Twitter may have been awash with excitement about its new disappearing Fleets service, but behind the scenes there were other clandestine matters underway today.
The social media platform said it had hired Mudge, one of the world’s best-regarded hackers, to the new position of head of security.
The appointment comes at a crucial time for Jack Dorsey’s tech giant. But who is Mudge and why does Twitter need him?
Who is Mudge?
Mudge is the hacker handle of Peiter Zatko, a colourful American programmer and network security expert who has established a reputation as one of the world’s most capable hackers.
Zatko rose to prominence in the 1990s as a member of the high-profile hacker collectives Cult of the Dead Cow and L0pht Heavy Industries.
The groups became notorious for releasing hacking tools that enabled people to infiltrate and pirate Microsoft’s Windows software.
At the same time, Zatko was also carrying out classified work for a government contractor.
In 1998 the long-haired cyber wizz appeared alongside fellow hackers in front of US Congress to testify about poor standards of cybersecurity. He later joined a panel of experts advising then-president Bill Clinton on cyber strategy.
Mudge completed a spell overseeing cybersecurity research at the Pentagon’s Defense Advanced Research Projects Agency (DARPA), before joining Google and, most recently, electronic payments unicorn Stripe.
Why does Twitter need Mudge?
The appointment comes at a crucial time for Twitter, which is facing questions over its security practices and stringent new regulation in the US and the EU.
In July the social media app fell victim to an embarrassing cyber attack that saw three young hackers — including a 19-year-old Brit from Bognor Regis — seize control of a series of prominent Twitter profiles, including those of Barack Obama, Joe Biden, Bill Gates and Elon Musk.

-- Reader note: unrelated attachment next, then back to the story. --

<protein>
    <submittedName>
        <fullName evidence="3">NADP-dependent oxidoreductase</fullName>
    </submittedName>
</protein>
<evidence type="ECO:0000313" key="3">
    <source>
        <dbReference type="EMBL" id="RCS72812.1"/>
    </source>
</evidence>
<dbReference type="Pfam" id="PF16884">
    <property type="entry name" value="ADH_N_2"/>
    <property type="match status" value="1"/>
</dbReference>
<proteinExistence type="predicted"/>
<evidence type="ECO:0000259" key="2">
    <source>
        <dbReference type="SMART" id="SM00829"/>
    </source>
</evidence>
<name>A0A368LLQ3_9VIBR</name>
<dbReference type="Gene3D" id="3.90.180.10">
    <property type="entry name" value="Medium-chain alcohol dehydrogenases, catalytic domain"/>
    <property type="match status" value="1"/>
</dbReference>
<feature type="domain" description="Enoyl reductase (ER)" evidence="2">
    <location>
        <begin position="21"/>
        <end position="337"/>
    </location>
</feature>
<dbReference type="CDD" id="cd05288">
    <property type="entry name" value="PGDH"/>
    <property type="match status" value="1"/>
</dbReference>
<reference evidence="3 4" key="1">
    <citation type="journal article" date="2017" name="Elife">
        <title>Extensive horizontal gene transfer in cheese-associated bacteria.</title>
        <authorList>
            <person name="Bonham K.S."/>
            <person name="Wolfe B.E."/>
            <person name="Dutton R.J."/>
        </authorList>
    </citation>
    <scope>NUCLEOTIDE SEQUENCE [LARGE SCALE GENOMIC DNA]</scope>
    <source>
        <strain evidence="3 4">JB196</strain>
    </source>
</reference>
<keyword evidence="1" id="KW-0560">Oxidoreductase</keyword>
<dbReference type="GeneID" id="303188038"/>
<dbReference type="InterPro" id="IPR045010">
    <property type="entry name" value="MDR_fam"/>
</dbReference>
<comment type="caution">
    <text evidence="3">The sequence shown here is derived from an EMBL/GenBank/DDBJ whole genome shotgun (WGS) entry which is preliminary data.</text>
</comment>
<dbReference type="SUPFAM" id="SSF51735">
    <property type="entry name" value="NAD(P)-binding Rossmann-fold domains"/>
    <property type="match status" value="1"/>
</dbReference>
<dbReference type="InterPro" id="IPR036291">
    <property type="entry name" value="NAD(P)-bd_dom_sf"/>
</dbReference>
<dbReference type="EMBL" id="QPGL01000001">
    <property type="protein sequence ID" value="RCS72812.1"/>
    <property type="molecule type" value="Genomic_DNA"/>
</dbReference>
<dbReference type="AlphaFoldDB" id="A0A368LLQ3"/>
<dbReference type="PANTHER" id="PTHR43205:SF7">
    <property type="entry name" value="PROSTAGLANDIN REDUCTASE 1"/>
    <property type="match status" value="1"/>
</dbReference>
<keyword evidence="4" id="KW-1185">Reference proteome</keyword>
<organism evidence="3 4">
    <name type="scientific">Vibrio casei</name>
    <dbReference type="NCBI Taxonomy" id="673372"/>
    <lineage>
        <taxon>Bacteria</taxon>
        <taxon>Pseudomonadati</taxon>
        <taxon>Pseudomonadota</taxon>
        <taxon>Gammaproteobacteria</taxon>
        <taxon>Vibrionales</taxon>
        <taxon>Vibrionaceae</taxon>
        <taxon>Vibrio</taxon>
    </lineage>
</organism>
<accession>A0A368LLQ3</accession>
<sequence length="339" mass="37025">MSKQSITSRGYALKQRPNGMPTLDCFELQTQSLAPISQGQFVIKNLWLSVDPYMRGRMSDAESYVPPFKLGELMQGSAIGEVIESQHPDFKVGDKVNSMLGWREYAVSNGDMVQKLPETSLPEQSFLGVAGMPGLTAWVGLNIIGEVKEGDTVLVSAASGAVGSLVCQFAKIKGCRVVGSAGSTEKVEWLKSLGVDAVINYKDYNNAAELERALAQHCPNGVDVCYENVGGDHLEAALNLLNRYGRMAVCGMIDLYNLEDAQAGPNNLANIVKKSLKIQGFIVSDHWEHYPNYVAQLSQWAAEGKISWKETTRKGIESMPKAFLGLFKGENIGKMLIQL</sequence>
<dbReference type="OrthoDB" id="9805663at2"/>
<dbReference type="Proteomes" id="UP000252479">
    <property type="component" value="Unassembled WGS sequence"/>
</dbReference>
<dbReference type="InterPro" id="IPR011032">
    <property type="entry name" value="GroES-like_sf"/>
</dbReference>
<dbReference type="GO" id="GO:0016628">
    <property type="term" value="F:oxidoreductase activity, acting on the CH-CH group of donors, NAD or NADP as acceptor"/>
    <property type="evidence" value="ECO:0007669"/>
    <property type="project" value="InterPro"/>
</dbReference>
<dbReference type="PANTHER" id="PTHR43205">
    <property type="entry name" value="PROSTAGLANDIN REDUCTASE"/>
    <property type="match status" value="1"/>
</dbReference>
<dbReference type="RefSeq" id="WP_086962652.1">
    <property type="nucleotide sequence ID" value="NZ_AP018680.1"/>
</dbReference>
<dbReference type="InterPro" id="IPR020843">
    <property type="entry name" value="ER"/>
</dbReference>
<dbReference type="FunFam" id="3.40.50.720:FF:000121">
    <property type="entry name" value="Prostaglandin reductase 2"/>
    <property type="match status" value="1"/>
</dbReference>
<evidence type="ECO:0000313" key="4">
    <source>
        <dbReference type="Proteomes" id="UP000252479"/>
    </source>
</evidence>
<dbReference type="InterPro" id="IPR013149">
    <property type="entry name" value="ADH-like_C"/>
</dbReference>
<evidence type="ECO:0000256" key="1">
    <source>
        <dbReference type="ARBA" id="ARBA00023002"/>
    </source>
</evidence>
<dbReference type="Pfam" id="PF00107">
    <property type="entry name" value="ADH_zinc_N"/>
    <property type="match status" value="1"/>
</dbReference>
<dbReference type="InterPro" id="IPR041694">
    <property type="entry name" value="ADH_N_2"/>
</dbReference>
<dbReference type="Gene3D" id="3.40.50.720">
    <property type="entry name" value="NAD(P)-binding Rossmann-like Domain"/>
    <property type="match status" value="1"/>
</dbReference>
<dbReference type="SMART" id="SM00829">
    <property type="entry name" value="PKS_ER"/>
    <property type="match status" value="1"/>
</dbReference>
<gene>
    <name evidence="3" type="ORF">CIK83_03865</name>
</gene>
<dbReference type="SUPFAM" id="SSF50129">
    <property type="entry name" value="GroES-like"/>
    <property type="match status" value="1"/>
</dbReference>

A year ago, the US also accused two men of spying for Saudi Arabia while they were working at Twitter.
Zatko, who will report directly to boss Jack Dorsey, will take on a broad range of responsibilities, including information security, site integrity and engineering, as well as physical security at the company’s offices.
Mudge told Reuters he will also oversee some elements of platform integrity, which includes responsibility for fighting misinformation on the site.
This comes as Twitter and other tech giants face looming regulation that will crack down on the way they police harmful content and misinformation.
Zatko said he was committed to improving public conversations on Twitter. He cited the example of a new feature that prompts users to comment on a post, rather than just retweeting it, and said a next step could be to force people to understand a long conversation before participating in it.
In a tweet today the hacker said he was “very excited to be joining the executive team at Twitter”.
“I truly believe in the mission of (equitably) serving the public conversation.”